Abstract Search

ISEF | Projects Database | Finalist Abstract

Back to Search Results | Print PDF

Versatile, Efficient, and Facile Functionalization of Poly(p-phenylene oxide) via Azide-Alkyne "Click" Chemistry

Booth Id:

Energy: Sustainable Materials and Design


Finalist Names:
Raman, Kailash

Functional polymers are currently attracting tremendous attention because of their use in diverse polymer applications, such as fuel cell membranes, gas separation, biomaterials, and polymer semiconductors. Versatile methods for post-polymerization functionalization are needed for the synthesis of these functional polymers with tailored structural and chemical properties. However, most current polymer functionalization methods work only with a limited range of functionalities, require high temperatures, or use expensive transition-metal catalysts. Herein, a wide-scope, facile, and robust method for post-polymerization functionalization of poly(p-phenylene oxide), or PPO, using azide-alkyne “click” chemistry is presented. PPO, a commercially available polymer with high glass transition temperature and excellent chemical stability, was modified with a diverse array of functional groups through a mild, three-step synthesis. PPO was first brominated using NBS. Azide groups were then substituted for bromine onto the PPO backbone by an sn2 reaction. The resulting polymer finally underwent copper-catalyzed azide-alkyne "click" reactions at room temperature, as well as heat-activated cycloadditions, with a variety of alkyne functionalities. This pathway was used to functionalize poly(p-phenylene oxide) with a diverse set of substrates, including alkane, aromatic, and organometallic moieties. Synthesis of these functional polymers was confirmed by IR and H-NMR analysis. Post-polymerization functionalization by azide-alkyne cycloaddition was thus shown to have high functional group tolerance, be high-yielding, and occur rapidly in mild conditions. This functionalization process is therefore a potentially powerful approach for synthesis of new functional polymer materials.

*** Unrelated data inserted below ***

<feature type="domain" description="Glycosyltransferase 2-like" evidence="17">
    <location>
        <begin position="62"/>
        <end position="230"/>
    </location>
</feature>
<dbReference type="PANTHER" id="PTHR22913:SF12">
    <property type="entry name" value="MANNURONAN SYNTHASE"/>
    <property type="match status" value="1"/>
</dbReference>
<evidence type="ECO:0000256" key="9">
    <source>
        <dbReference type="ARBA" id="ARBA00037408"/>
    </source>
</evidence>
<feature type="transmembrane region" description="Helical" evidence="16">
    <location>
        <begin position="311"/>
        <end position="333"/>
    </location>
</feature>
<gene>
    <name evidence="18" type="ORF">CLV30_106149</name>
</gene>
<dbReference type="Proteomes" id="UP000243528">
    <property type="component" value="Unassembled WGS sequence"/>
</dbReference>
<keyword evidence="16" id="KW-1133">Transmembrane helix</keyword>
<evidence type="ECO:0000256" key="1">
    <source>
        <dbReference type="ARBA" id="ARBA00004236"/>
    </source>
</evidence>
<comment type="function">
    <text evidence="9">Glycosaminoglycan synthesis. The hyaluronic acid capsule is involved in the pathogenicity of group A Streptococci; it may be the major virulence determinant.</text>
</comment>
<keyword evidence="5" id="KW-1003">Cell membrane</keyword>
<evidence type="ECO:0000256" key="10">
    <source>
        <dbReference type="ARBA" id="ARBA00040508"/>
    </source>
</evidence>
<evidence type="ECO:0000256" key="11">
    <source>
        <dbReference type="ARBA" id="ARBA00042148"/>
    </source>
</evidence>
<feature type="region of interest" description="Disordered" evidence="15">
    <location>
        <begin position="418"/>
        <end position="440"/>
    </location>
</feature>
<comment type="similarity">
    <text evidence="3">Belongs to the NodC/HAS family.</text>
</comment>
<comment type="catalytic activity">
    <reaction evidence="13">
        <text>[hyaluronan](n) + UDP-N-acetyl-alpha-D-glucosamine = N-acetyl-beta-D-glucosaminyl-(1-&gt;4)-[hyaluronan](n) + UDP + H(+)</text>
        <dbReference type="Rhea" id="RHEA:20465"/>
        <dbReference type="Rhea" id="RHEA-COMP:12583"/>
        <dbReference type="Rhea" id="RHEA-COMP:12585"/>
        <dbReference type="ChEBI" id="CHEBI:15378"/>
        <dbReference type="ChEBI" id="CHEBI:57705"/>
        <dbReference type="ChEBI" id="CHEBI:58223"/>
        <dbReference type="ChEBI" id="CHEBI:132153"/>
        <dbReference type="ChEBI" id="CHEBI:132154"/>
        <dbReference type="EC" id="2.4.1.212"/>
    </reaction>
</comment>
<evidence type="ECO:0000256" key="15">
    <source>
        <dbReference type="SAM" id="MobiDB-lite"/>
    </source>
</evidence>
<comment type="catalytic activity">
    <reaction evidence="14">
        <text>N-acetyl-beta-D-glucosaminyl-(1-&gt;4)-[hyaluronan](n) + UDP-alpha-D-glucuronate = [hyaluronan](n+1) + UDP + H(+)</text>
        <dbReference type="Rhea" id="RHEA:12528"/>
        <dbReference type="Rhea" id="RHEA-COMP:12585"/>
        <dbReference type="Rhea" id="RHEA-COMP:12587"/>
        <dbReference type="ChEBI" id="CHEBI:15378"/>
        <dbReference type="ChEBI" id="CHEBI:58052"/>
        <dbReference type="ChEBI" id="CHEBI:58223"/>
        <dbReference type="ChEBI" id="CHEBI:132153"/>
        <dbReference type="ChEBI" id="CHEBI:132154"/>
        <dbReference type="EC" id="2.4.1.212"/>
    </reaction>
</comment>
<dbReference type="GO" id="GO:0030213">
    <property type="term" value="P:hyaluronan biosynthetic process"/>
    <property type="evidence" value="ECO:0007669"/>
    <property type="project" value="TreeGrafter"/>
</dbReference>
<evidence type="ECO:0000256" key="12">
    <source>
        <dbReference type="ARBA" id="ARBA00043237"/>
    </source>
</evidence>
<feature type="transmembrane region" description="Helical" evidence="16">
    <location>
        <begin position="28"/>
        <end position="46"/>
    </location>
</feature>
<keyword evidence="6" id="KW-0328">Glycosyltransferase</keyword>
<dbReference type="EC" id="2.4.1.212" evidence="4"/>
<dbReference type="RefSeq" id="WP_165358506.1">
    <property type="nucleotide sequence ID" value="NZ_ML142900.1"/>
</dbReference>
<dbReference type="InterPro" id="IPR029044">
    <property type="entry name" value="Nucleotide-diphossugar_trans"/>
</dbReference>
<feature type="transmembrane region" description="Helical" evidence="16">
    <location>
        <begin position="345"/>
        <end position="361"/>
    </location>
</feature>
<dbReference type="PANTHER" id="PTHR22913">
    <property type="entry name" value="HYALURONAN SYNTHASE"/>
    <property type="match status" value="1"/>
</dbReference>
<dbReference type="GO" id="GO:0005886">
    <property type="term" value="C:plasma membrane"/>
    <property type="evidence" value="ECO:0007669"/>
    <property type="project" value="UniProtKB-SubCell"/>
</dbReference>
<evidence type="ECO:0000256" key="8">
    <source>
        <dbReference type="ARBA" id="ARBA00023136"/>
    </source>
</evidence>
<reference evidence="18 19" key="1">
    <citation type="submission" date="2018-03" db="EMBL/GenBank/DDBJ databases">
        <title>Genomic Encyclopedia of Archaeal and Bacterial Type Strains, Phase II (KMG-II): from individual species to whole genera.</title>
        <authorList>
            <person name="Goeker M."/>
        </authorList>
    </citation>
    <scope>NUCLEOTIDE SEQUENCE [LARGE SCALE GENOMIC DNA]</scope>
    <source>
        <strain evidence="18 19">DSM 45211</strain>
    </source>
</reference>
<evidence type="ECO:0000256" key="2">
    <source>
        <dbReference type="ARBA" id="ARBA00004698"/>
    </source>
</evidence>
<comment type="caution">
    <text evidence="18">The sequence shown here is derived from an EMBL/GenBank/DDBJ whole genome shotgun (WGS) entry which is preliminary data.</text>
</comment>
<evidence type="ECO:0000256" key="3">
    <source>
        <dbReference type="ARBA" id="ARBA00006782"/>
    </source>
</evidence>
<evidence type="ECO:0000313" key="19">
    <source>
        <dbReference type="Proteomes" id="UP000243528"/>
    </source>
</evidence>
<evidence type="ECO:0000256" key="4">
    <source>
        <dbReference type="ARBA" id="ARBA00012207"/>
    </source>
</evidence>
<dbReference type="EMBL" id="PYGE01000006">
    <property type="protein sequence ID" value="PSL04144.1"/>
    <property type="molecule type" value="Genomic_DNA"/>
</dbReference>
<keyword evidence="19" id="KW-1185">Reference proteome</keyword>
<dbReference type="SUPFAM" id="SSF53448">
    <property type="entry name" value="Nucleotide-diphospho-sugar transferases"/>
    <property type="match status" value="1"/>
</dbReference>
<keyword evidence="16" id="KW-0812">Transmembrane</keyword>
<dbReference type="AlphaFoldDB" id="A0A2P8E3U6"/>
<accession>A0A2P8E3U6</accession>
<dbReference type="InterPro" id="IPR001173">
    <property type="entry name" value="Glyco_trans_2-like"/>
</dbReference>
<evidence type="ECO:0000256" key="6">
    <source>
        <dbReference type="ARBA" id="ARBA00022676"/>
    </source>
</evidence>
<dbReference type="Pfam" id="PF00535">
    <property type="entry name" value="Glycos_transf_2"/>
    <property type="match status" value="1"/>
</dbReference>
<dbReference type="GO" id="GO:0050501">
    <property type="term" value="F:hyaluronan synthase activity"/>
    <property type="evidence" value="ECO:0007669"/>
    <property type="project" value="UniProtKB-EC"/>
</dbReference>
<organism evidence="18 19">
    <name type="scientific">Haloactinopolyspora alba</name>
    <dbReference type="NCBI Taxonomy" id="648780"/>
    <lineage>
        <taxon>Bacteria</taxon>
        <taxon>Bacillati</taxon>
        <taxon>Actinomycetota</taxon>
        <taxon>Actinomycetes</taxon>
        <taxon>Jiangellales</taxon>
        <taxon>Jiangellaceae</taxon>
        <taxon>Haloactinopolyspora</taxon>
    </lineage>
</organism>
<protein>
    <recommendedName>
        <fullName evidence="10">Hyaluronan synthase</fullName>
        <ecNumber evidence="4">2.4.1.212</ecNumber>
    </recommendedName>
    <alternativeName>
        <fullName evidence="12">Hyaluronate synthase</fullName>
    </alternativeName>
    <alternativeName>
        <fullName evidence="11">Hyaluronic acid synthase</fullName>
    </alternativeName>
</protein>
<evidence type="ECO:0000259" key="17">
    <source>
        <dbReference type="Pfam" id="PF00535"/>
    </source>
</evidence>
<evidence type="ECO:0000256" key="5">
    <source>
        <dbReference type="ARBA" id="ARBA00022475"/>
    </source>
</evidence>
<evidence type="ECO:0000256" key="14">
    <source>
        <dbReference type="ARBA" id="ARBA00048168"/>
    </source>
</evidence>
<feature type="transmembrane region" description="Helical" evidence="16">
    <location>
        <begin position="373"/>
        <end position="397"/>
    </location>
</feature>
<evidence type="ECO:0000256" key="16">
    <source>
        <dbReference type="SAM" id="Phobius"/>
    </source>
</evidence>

Awards Won:
Second Award of $2,000